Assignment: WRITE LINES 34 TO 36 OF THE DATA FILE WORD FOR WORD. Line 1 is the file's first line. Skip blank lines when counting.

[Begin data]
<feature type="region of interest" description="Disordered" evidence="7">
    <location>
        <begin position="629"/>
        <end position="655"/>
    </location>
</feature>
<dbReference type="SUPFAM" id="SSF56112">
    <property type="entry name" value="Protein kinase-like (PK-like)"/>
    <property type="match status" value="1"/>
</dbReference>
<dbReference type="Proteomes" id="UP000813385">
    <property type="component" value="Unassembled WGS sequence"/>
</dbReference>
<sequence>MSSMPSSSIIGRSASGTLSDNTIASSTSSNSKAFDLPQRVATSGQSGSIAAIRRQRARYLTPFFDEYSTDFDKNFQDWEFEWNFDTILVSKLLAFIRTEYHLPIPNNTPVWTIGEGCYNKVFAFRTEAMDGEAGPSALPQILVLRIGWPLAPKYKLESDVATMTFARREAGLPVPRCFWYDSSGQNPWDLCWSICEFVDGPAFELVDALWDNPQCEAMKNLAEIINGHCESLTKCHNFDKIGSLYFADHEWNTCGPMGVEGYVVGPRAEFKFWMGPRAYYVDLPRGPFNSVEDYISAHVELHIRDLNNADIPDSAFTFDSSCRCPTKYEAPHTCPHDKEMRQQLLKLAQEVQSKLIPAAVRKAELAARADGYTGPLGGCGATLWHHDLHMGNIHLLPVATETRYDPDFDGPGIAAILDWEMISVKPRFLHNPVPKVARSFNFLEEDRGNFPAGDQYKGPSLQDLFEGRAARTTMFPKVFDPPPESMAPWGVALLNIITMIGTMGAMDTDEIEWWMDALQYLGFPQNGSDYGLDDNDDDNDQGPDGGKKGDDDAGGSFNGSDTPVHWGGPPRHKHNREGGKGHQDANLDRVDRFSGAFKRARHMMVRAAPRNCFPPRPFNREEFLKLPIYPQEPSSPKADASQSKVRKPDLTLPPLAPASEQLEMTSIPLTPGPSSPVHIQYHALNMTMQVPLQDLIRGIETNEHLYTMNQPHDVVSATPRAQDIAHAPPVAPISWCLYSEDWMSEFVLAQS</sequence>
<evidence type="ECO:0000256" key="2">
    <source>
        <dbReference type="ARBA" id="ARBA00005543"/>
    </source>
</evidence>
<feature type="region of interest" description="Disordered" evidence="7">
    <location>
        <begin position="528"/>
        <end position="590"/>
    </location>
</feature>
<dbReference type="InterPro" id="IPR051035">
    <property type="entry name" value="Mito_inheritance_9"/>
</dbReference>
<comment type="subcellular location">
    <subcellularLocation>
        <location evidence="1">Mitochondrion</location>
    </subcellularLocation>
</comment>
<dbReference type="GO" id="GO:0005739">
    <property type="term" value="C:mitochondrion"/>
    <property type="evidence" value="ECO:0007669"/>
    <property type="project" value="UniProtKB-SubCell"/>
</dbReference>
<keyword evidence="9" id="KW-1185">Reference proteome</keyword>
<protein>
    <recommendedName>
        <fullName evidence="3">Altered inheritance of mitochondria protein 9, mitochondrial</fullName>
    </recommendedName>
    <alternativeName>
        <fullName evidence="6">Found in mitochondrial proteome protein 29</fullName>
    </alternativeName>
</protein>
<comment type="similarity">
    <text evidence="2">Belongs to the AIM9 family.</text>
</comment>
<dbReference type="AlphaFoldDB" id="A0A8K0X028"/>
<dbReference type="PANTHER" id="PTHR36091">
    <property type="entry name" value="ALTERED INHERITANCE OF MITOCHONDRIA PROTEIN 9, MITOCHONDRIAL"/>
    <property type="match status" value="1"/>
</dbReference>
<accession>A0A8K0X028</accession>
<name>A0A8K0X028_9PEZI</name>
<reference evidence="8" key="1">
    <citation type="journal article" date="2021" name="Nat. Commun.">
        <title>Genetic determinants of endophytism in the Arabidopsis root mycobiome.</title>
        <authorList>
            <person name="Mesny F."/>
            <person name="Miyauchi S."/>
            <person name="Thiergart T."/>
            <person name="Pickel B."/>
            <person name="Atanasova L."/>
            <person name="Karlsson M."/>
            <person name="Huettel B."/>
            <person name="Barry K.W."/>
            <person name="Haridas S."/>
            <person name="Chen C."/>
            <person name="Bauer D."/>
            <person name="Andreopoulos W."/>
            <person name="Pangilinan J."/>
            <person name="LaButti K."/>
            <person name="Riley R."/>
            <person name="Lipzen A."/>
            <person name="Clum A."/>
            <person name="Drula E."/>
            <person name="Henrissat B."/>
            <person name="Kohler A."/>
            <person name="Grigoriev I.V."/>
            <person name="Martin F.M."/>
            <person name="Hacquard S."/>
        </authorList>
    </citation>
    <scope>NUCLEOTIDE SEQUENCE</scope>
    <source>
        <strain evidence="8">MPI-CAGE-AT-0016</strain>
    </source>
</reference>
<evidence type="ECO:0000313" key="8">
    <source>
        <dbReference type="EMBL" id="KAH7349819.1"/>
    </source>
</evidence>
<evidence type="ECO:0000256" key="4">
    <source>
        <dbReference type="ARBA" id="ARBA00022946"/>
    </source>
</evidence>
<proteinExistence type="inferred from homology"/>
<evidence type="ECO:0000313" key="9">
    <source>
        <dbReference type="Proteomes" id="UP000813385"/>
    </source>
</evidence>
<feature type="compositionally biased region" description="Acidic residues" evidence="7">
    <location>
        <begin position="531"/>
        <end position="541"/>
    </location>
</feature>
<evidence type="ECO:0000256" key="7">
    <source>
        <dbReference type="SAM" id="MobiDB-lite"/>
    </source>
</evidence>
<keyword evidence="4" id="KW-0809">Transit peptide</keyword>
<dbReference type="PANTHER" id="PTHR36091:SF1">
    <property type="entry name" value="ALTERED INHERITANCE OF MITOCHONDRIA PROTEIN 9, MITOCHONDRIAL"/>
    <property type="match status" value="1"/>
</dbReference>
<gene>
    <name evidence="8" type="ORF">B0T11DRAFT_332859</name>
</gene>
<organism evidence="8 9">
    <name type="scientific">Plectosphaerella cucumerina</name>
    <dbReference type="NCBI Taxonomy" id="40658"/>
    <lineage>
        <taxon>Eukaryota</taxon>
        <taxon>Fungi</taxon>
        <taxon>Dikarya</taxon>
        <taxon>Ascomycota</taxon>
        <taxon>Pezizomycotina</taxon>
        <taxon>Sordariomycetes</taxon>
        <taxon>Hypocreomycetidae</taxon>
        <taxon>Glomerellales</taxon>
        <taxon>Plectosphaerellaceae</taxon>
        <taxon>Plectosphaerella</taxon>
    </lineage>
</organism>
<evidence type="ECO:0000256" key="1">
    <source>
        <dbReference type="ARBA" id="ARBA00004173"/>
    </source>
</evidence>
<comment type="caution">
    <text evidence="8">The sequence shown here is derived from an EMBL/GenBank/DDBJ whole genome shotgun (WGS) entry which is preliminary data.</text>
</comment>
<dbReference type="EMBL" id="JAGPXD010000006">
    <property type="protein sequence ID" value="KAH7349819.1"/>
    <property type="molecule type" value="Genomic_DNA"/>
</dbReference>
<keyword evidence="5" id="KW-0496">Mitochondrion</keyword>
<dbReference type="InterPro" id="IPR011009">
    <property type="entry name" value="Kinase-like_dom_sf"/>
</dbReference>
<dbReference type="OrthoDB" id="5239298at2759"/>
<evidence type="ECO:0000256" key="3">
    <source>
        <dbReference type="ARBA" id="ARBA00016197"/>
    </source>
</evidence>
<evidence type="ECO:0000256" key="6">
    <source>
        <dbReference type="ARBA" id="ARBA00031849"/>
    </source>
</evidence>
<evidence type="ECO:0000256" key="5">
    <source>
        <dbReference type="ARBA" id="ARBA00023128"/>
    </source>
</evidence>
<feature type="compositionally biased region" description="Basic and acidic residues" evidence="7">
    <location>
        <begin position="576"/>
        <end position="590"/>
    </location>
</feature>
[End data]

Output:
<dbReference type="GO" id="GO:0005739">
    <property type="term" value="C:mitochondrion"/>
    <property type="evidence" value="ECO:0007669"/>